Any person may inspect and require a copy of a company’s register of members if they submit a request which, among other things, states the purpose for which the information is to be used. Usually, such a request would be made by a member of the company free of charge, but a non-member can also make such a request and would have to pay a prescribed fee to the company.
This right to inspect or require a copy is a statutory one under the Companies Act 2006 and, where a company receives such a request, it has five working days from receipt to allow inspection and/or provide a copy of the register, or, if it believes that the request is not sought for a proper purpose, to refer the request to the court.
If the company applies to the court, and the court is satisfied that the inspection or copy is not sought for a proper purpose, it must direct the company not to comply with the request, and it may also order that the company’s costs be paid. Unless a company obtains such a court order, it must comply with a request and failure to do so is a criminal offence.
It is, therefore, important that directors of companies are aware of this right and the company’s obligations in relation to it but, while this right of inspection or copy is contained in the Companies Act 2006, the legislation does not define what a “proper purpose” is. The question, therefore, falls to be decided by the courts and the Court of Appeal has recently considered this issue in the case of Houldsworth Village Management Co Ltd v Barton .
Before commenting on the decision reached in the Barton case, it is important to understand what a company’s register of members is. In our experience, many directors, particularly of smaller companies, are unaware of such a register or their duties, as directors, to maintain the same, let alone where it is kept and whether the information is correct and up-to-date.
By law, every company must keep a register of its members and every person who agrees to become a member of a company, and whose name is entered in its register of members, is a member of the company, so it is a very important register. Historically, the register of members was a hardback or loose leaf register that included, among other things, the names and addresses of the members, the date on which each person was registered as a member and the date of which any person ceased to be a member. However, in recent times, the register of members is often kept electronically, either by accountants or other providers of company secretarial services, or, in the case of a private limited company, on the public register at Companies House, and it forms part of the much wider statutory registers that a company is obliged to keep and maintain.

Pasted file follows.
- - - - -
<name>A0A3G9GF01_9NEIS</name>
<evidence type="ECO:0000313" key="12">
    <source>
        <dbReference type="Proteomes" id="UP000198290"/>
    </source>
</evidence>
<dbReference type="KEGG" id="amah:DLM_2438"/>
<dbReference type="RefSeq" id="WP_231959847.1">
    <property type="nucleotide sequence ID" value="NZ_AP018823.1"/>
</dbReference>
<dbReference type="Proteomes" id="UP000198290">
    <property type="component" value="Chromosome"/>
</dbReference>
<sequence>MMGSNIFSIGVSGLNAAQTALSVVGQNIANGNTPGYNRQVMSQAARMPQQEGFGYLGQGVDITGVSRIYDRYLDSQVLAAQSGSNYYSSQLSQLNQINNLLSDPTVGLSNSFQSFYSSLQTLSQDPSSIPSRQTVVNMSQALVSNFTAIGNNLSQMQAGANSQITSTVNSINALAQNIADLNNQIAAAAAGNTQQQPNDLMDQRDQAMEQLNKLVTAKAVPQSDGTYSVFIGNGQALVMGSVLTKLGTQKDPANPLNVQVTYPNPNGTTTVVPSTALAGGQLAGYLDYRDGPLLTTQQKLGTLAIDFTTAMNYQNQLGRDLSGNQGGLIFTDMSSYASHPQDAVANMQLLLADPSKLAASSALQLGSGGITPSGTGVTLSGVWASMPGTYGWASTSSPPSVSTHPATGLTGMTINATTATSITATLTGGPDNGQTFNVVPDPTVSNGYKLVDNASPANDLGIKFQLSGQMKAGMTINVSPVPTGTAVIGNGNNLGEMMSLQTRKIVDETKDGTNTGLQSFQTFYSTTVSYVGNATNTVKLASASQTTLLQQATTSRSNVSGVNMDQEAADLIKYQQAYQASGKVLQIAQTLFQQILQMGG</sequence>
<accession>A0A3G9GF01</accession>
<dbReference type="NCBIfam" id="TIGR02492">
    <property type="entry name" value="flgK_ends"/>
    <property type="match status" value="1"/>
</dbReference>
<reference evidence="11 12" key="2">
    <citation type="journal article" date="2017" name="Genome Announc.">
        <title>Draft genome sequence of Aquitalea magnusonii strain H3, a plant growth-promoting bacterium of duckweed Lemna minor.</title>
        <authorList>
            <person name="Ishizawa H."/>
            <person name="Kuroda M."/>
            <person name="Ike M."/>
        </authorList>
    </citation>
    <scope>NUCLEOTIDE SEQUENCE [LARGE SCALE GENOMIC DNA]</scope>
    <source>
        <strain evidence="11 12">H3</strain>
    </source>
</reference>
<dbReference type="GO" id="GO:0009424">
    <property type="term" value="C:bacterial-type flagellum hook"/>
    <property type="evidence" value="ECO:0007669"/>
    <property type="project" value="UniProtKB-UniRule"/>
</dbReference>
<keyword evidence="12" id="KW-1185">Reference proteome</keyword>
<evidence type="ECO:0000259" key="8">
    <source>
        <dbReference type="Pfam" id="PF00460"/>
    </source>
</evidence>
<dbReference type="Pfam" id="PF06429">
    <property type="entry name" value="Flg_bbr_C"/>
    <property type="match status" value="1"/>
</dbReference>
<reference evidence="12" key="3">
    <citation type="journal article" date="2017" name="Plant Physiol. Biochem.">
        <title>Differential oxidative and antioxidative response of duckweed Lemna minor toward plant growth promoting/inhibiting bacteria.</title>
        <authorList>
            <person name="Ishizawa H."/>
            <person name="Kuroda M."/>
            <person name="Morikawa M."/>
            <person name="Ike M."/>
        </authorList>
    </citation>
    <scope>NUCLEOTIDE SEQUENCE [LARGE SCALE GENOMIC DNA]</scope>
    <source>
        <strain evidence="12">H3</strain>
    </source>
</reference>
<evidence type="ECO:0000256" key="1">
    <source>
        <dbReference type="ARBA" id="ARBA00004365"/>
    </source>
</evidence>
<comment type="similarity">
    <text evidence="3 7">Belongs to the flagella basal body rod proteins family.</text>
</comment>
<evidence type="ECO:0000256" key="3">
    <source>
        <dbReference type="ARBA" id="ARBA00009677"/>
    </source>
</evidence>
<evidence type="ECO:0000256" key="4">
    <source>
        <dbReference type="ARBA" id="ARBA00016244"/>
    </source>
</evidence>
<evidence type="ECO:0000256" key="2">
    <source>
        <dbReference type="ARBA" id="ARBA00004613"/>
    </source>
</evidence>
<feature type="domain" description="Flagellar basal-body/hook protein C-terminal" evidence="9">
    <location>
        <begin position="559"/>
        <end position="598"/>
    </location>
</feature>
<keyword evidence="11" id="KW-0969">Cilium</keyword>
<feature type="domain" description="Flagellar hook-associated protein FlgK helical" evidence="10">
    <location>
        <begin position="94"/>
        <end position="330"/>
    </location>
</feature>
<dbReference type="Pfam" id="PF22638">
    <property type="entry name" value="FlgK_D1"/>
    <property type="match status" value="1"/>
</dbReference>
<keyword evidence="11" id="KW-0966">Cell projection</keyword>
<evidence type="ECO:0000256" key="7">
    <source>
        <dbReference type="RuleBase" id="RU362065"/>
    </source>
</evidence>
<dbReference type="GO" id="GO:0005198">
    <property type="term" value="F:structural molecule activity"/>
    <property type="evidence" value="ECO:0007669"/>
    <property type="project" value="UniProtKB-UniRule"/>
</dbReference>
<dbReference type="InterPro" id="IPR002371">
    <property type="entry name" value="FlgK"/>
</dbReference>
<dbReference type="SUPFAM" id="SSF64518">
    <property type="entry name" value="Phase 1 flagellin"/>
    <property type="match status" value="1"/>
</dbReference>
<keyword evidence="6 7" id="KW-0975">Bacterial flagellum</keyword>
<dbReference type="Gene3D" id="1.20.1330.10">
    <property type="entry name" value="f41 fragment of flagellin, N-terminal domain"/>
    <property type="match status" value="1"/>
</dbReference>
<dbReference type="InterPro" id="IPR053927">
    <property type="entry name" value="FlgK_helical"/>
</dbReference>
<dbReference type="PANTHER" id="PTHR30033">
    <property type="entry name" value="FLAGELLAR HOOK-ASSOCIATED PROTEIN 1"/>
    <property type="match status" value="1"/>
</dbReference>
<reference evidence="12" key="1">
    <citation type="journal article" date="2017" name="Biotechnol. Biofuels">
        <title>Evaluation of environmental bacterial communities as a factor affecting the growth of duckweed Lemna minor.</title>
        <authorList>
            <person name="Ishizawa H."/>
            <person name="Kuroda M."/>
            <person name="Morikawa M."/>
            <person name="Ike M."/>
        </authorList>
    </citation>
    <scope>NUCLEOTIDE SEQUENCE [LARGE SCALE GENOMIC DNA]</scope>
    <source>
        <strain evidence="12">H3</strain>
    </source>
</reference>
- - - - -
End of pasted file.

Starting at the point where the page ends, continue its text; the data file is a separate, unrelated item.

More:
Turning to the case in point, it involved a leasehold management company that was responsible for the management of residential apartments. Mr Barton, who was both a leaseholder and a member of the company, made a request to inspect the company’s register of members. In his request, he stated that the purpose for which the information was to be used was to contact his fellow members with a view to seeking a general meeting of members and proposing resolutions to remove and replace the existing directors and the managing agent.
The company sought a declaration objecting to Mr Barton’s request on the basis that, while seeking to remove directors may be a proper purpose, replacing its managing agent was not. The High Court dismissed the company’s claim in the autumn of 2019, but the company appealed against the decision on the basis that Mr Barton’s purpose was improper as it did not relate to his rights as a member of the company.
On 29 July 2020, the Court of Appeal dismissed the appeal and concluded that:
- a member who is seeking to communicate with other members to challenge, in good faith, the way the company is being run should normally be regarded as having a proper purpose;
- while there is a clear distinction between the rights of a leaseholder in that capacity and the rights of a member of a company in that different capacity as a member, those rights are not necessarily mutually exclusive; and
- Mr Barton’s attempt to exercise his rights as a member through a general meeting was not improper, even if the ultimate remedy sought (i.e. removal of the directors and appointment of a new managing agent) could be achieved by another route.
Interestingly, Mr Barton had made an earlier request for an inspection of the register of members of another unrelated property management company, of which he was a member. In that case, called Pandongate House Management Co Ltd v Barton , the High Court had held that the purpose of Mr Barton’s request was an improper one because he wanted to contact other leaseholders to invite them to support him in challenging the service charge and removing the managing agents, and also to harass the company or harm its members. The court concluded that Mr Barton’s purpose was, therefore, to further his interests as a leaseholder and had nothing to do with his interests as a member of the company.
However, in the case of Houldsworth Village Management Co Ltd v Barton , the Court of Appeal makes it clear that a request by a member does not need to relate to the interests of the member in their capacity as a member of the company, and that the question to ask is: whether, on the facts and circumstances of the particular case, the request is a proper one or not?
This decision will be of interest to those involved in leaseholder-owned management companies, and also to those involved in companies more generally who may be faced with a request from any person to inspect and/or require copies of a company’s register of members or who may wish to make such a request.